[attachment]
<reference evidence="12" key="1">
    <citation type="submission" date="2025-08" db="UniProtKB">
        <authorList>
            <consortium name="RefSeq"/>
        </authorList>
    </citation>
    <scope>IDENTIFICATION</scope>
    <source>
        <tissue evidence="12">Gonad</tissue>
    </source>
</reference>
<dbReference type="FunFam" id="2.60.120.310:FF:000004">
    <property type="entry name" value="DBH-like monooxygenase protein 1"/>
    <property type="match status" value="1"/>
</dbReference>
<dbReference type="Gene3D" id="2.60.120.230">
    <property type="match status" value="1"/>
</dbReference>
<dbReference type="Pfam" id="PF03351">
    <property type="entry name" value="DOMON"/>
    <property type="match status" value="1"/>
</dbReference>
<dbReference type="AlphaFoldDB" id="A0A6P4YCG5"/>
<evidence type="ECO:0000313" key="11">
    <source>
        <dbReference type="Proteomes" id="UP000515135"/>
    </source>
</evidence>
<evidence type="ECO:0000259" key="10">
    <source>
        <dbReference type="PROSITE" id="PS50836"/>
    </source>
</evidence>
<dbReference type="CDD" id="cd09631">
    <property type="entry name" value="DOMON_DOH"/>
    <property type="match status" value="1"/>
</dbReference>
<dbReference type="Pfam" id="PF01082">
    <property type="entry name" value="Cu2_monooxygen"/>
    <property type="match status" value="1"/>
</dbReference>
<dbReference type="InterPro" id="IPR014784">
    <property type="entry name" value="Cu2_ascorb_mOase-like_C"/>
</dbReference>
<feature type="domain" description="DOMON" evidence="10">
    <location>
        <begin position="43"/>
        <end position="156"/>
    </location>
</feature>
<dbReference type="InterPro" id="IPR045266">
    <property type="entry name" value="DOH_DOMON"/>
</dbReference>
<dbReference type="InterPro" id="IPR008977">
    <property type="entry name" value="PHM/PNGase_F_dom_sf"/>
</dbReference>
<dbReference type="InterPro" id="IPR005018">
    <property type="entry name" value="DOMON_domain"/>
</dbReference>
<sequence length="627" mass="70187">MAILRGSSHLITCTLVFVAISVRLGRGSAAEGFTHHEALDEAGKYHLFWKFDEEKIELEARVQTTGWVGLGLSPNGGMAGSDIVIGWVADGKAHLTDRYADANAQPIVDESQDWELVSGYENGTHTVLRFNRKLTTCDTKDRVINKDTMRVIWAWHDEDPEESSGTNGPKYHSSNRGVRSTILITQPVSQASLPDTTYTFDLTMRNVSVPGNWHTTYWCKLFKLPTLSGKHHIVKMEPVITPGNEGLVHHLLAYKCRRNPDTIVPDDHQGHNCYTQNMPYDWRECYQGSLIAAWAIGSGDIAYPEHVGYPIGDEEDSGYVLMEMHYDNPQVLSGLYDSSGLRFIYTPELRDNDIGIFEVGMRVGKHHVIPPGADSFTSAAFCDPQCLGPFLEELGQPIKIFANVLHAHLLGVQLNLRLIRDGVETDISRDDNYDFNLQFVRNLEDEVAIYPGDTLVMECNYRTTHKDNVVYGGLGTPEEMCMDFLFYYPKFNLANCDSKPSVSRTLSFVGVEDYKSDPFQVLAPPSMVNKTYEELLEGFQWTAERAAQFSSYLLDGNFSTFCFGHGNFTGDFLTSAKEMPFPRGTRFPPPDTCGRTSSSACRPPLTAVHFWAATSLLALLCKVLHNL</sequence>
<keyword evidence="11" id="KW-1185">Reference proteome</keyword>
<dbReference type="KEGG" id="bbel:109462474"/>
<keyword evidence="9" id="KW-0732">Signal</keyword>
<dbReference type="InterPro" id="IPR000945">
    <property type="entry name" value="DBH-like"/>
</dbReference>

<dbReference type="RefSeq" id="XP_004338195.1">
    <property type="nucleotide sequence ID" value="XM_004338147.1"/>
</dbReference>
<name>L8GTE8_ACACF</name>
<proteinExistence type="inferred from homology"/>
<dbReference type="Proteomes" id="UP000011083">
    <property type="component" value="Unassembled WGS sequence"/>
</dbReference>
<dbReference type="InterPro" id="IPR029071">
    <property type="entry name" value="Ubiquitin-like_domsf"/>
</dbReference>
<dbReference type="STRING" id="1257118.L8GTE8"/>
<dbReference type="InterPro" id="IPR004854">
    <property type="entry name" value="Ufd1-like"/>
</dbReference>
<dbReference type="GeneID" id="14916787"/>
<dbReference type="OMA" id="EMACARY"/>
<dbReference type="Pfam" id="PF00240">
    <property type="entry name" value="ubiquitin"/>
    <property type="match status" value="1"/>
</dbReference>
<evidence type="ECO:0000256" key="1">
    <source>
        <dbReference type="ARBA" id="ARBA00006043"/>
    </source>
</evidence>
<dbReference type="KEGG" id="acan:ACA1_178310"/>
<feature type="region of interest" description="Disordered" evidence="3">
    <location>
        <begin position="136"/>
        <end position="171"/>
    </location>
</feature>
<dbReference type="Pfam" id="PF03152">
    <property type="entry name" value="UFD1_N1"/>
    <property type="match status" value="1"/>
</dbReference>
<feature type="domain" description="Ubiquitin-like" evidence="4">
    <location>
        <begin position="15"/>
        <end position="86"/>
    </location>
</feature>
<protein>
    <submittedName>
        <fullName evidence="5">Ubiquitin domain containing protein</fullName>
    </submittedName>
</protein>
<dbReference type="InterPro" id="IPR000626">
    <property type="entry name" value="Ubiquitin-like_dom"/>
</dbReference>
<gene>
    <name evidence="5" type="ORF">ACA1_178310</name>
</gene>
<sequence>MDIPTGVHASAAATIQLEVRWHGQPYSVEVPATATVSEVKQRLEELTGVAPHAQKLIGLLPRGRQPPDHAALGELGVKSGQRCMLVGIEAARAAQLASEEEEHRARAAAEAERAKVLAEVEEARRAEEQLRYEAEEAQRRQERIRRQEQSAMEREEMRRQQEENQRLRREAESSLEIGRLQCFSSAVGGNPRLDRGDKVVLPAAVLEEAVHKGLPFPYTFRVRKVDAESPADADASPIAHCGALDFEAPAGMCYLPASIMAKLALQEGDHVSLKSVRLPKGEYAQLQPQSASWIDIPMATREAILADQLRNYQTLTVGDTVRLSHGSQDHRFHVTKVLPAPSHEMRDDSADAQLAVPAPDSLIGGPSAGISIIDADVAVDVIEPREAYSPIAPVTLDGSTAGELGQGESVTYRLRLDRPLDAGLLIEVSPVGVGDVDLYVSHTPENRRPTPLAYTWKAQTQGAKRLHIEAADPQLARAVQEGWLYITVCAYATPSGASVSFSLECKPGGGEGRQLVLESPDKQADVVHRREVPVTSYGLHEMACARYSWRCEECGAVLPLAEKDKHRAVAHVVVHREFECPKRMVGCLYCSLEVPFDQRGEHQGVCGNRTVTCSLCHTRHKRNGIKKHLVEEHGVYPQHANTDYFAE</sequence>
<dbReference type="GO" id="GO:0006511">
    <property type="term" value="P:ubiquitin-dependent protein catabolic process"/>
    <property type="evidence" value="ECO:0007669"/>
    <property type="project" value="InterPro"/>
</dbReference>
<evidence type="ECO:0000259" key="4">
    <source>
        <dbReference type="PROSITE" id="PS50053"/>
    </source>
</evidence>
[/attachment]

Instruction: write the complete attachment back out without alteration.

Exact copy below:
<reference evidence="12" key="1">
    <citation type="submission" date="2025-08" db="UniProtKB">
        <authorList>
            <consortium name="RefSeq"/>
        </authorList>
    </citation>
    <scope>IDENTIFICATION</scope>
    <source>
        <tissue evidence="12">Gonad</tissue>
    </source>
</reference>
<dbReference type="FunFam" id="2.60.120.310:FF:000004">
    <property type="entry name" value="DBH-like monooxygenase protein 1"/>
    <property type="match status" value="1"/>
</dbReference>
<dbReference type="Gene3D" id="2.60.120.230">
    <property type="match status" value="1"/>
</dbReference>
<dbReference type="Pfam" id="PF03351">
    <property type="entry name" value="DOMON"/>
    <property type="match status" value="1"/>
</dbReference>
<dbReference type="AlphaFoldDB" id="A0A6P4YCG5"/>
<evidence type="ECO:0000313" key="11">
    <source>
        <dbReference type="Proteomes" id="UP000515135"/>
    </source>
</evidence>
<evidence type="ECO:0000259" key="10">
    <source>
        <dbReference type="PROSITE" id="PS50836"/>
    </source>
</evidence>
<dbReference type="CDD" id="cd09631">
    <property type="entry name" value="DOMON_DOH"/>
    <property type="match status" value="1"/>
</dbReference>
<dbReference type="Pfam" id="PF01082">
    <property type="entry name" value="Cu2_monooxygen"/>
    <property type="match status" value="1"/>
</dbReference>
<dbReference type="InterPro" id="IPR014784">
    <property type="entry name" value="Cu2_ascorb_mOase-like_C"/>
</dbReference>
<feature type="domain" description="DOMON" evidence="10">
    <location>
        <begin position="43"/>
        <end position="156"/>
    </location>
</feature>
<dbReference type="InterPro" id="IPR045266">
    <property type="entry name" value="DOH_DOMON"/>
</dbReference>
<dbReference type="InterPro" id="IPR008977">
    <property type="entry name" value="PHM/PNGase_F_dom_sf"/>
</dbReference>
<dbReference type="InterPro" id="IPR005018">
    <property type="entry name" value="DOMON_domain"/>
</dbReference>
<sequence length="627" mass="70187">MAILRGSSHLITCTLVFVAISVRLGRGSAAEGFTHHEALDEAGKYHLFWKFDEEKIELEARVQTTGWVGLGLSPNGGMAGSDIVIGWVADGKAHLTDRYADANAQPIVDESQDWELVSGYENGTHTVLRFNRKLTTCDTKDRVINKDTMRVIWAWHDEDPEESSGTNGPKYHSSNRGVRSTILITQPVSQASLPDTTYTFDLTMRNVSVPGNWHTTYWCKLFKLPTLSGKHHIVKMEPVITPGNEGLVHHLLAYKCRRNPDTIVPDDHQGHNCYTQNMPYDWRECYQGSLIAAWAIGSGDIAYPEHVGYPIGDEEDSGYVLMEMHYDNPQVLSGLYDSSGLRFIYTPELRDNDIGIFEVGMRVGKHHVIPPGADSFTSAAFCDPQCLGPFLEELGQPIKIFANVLHAHLLGVQLNLRLIRDGVETDISRDDNYDFNLQFVRNLEDEVAIYPGDTLVMECNYRTTHKDNVVYGGLGTPEEMCMDFLFYYPKFNLANCDSKPSVSRTLSFVGVEDYKSDPFQVLAPPSMVNKTYEELLEGFQWTAERAAQFSSYLLDGNFSTFCFGHGNFTGDFLTSAKEMPFPRGTRFPPPDTCGRTSSSACRPPLTAVHFWAATSLLALLCKVLHNL</sequence>
<keyword evidence="11" id="KW-1185">Reference proteome</keyword>
<dbReference type="KEGG" id="bbel:109462474"/>
<keyword evidence="9" id="KW-0732">Signal</keyword>
<dbReference type="InterPro" id="IPR000945">
    <property type="entry name" value="DBH-like"/>
</dbReference>

<dbReference type="RefSeq" id="XP_004338195.1">
    <property type="nucleotide sequence ID" value="XM_004338147.1"/>
</dbReference>
<name>L8GTE8_ACACF</name>
<proteinExistence type="inferred from homology"/>
<dbReference type="Proteomes" id="UP000011083">
    <property type="component" value="Unassembled WGS sequence"/>
</dbReference>
<dbReference type="InterPro" id="IPR029071">
    <property type="entry name" value="Ubiquitin-like_domsf"/>
</dbReference>
<dbReference type="STRING" id="1257118.L8GTE8"/>
<dbReference type="InterPro" id="IPR004854">
    <property type="entry name" value="Ufd1-like"/>
</dbReference>
<dbReference type="GeneID" id="14916787"/>
<dbReference type="OMA" id="EMACARY"/>
<dbReference type="Pfam" id="PF00240">
    <property type="entry name" value="ubiquitin"/>
    <property type="match status" value="1"/>
</dbReference>
<evidence type="ECO:0000256" key="1">
    <source>
        <dbReference type="ARBA" id="ARBA00006043"/>
    </source>
</evidence>
<dbReference type="KEGG" id="acan:ACA1_178310"/>
<feature type="region of interest" description="Disordered" evidence="3">
    <location>
        <begin position="136"/>
        <end position="171"/>
    </location>
</feature>
<dbReference type="Pfam" id="PF03152">
    <property type="entry name" value="UFD1_N1"/>
    <property type="match status" value="1"/>
</dbReference>
<feature type="domain" description="Ubiquitin-like" evidence="4">
    <location>
        <begin position="15"/>
        <end position="86"/>
    </location>
</feature>
<protein>
    <submittedName>
        <fullName evidence="5">Ubiquitin domain containing protein</fullName>
    </submittedName>
</protein>
<dbReference type="InterPro" id="IPR000626">
    <property type="entry name" value="Ubiquitin-like_dom"/>
</dbReference>
<gene>
    <name evidence="5" type="ORF">ACA1_178310</name>
</gene>
<sequence>MDIPTGVHASAAATIQLEVRWHGQPYSVEVPATATVSEVKQRLEELTGVAPHAQKLIGLLPRGRQPPDHAALGELGVKSGQRCMLVGIEAARAAQLASEEEEHRARAAAEAERAKVLAEVEEARRAEEQLRYEAEEAQRRQERIRRQEQSAMEREEMRRQQEENQRLRREAESSLEIGRLQCFSSAVGGNPRLDRGDKVVLPAAVLEEAVHKGLPFPYTFRVRKVDAESPADADASPIAHCGALDFEAPAGMCYLPASIMAKLALQEGDHVSLKSVRLPKGEYAQLQPQSASWIDIPMATREAILADQLRNYQTLTVGDTVRLSHGSQDHRFHVTKVLPAPSHEMRDDSADAQLAVPAPDSLIGGPSAGISIIDADVAVDVIEPREAYSPIAPVTLDGSTAGELGQGESVTYRLRLDRPLDAGLLIEVSPVGVGDVDLYVSHTPENRRPTPLAYTWKAQTQGAKRLHIEAADPQLARAVQEGWLYITVCAYATPSGASVSFSLECKPGGGEGRQLVLESPDKQADVVHRREVPVTSYGLHEMACARYSWRCEECGAVLPLAEKDKHRAVAHVVVHREFECPKRMVGCLYCSLEVPFDQRGEHQGVCGNRTVTCSLCHTRHKRNGIKKHLVEEHGVYPQHANTDYFAE</sequence>
<dbReference type="GO" id="GO:0006511">
    <property type="term" value="P:ubiquitin-dependent protein catabolic process"/>
    <property type="evidence" value="ECO:0007669"/>
    <property type="project" value="InterPro"/>
</dbReference>
<evidence type="ECO:0000259" key="4">
    <source>
        <dbReference type="PROSITE" id="PS50053"/>
    </source>
</evidence>